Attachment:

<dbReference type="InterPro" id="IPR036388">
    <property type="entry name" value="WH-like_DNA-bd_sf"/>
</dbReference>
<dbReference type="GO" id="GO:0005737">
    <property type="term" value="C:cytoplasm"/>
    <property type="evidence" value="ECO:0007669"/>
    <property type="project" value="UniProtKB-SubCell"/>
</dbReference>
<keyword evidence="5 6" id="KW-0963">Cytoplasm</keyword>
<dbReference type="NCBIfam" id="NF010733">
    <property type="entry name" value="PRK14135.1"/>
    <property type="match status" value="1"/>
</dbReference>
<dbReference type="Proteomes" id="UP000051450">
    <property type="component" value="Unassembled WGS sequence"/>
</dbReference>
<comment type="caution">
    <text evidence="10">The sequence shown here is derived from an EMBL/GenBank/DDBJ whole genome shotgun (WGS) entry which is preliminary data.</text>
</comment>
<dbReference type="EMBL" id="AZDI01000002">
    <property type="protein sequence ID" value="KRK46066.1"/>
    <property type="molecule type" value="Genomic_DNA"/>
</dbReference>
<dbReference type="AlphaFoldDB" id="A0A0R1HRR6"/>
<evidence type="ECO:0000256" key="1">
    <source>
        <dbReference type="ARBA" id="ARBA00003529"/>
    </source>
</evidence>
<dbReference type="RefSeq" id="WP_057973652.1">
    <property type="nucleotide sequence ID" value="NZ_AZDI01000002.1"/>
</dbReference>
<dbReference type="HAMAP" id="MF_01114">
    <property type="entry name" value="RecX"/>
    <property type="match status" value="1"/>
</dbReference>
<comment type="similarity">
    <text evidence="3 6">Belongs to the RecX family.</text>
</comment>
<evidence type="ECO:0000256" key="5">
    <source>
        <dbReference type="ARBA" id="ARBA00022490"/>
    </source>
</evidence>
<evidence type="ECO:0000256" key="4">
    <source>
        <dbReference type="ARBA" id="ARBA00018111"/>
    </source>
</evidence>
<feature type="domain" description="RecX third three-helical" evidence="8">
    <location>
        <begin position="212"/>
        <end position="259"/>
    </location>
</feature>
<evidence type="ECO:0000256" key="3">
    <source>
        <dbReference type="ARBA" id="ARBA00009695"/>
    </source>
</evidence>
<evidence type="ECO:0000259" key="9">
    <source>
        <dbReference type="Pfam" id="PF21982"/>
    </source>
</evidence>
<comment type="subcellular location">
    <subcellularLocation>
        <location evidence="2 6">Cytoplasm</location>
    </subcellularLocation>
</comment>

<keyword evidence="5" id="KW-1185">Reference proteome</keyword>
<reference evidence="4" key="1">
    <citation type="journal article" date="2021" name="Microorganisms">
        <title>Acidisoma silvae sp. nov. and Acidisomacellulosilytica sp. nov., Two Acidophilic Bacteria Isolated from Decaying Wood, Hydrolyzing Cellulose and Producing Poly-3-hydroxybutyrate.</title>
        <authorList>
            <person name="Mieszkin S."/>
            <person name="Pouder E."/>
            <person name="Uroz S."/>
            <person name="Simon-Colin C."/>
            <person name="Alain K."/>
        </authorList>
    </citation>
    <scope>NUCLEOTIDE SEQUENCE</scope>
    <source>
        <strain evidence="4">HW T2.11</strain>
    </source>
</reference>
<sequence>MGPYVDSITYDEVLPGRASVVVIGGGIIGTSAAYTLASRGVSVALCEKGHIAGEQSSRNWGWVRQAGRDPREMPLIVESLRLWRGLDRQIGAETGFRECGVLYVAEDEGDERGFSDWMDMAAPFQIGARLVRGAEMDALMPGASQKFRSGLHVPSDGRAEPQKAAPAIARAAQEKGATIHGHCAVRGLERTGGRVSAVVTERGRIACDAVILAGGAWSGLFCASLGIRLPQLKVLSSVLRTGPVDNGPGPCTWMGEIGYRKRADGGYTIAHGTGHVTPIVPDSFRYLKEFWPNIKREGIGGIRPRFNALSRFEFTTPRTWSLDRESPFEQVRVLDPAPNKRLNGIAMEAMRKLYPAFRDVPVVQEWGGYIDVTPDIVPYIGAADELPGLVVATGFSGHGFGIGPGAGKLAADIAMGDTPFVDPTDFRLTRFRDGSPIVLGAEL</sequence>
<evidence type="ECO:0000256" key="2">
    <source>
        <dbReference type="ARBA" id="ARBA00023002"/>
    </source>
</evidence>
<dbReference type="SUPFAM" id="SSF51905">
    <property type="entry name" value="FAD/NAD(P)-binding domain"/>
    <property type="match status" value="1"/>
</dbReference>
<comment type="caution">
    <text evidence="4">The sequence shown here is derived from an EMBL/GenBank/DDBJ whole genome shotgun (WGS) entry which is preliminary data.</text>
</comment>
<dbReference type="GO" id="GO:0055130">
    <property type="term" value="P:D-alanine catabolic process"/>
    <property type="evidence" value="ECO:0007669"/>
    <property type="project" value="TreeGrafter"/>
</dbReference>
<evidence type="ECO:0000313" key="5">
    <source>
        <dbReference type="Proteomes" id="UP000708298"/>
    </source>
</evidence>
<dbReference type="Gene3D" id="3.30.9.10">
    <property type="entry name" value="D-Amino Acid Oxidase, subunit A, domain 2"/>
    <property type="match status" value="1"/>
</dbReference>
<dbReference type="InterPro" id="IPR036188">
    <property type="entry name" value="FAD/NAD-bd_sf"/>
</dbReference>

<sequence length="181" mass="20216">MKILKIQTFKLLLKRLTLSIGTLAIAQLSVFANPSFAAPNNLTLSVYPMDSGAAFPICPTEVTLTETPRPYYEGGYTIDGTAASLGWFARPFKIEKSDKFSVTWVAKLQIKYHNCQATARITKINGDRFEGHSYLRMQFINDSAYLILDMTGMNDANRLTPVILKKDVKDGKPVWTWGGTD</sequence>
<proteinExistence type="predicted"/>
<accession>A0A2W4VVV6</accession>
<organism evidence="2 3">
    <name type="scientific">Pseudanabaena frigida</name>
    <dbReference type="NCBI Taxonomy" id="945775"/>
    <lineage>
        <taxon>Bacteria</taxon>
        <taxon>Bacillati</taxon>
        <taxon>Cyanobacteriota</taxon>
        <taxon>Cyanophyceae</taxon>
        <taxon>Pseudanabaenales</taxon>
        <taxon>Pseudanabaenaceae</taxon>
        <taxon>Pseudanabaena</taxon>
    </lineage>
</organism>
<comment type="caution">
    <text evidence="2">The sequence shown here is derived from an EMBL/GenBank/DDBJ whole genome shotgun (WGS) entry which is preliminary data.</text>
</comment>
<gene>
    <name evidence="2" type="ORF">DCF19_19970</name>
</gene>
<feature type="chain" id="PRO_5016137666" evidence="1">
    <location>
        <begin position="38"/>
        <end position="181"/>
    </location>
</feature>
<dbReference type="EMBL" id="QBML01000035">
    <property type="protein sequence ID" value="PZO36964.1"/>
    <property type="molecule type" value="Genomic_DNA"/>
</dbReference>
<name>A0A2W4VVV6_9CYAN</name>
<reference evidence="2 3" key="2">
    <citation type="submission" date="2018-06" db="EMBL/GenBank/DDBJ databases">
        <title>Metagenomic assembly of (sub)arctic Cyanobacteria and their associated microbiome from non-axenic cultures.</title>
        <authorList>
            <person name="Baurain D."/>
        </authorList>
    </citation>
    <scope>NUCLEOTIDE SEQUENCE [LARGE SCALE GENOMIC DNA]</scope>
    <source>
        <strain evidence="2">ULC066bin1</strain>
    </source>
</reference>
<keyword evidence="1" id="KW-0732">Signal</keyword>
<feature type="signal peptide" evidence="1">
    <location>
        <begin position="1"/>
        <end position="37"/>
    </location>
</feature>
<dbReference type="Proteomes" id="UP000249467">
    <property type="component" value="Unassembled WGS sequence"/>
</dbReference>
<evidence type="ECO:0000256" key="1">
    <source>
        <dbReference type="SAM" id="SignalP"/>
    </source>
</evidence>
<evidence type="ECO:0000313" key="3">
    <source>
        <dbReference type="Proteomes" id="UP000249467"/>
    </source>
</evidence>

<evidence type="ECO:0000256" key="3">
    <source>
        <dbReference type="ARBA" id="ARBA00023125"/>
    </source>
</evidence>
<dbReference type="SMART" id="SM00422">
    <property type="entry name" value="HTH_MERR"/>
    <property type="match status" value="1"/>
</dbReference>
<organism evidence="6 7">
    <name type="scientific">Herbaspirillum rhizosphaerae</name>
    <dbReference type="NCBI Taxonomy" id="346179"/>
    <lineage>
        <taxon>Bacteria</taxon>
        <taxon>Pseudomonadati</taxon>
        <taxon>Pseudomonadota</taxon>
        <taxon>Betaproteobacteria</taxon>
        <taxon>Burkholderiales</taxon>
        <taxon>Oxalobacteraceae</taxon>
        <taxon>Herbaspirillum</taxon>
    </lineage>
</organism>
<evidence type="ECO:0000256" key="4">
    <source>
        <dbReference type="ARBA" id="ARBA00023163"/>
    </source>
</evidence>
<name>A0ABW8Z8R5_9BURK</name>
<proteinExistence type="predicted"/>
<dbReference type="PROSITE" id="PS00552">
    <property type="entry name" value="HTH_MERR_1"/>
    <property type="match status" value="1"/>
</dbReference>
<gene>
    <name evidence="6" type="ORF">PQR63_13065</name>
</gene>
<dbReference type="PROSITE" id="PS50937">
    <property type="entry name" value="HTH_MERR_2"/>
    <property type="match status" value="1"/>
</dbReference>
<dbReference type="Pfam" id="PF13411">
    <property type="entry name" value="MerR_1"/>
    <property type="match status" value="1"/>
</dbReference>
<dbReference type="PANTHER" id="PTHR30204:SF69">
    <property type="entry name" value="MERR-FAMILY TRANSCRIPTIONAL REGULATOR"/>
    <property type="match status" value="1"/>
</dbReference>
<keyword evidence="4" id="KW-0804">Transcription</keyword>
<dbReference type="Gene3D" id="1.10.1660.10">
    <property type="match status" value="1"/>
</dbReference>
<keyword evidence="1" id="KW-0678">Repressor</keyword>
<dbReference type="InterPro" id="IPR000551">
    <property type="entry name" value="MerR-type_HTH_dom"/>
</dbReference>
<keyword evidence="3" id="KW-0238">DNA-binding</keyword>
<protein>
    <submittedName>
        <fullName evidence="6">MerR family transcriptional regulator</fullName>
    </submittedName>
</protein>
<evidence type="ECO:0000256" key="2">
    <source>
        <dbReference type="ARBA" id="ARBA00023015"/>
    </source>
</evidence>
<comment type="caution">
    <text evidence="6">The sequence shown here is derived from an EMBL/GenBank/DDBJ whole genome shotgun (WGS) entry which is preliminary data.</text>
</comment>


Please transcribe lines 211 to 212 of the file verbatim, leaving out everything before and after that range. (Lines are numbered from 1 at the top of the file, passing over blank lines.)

<proteinExistence type="predicted"/>
<dbReference type="PROSITE" id="PS00552">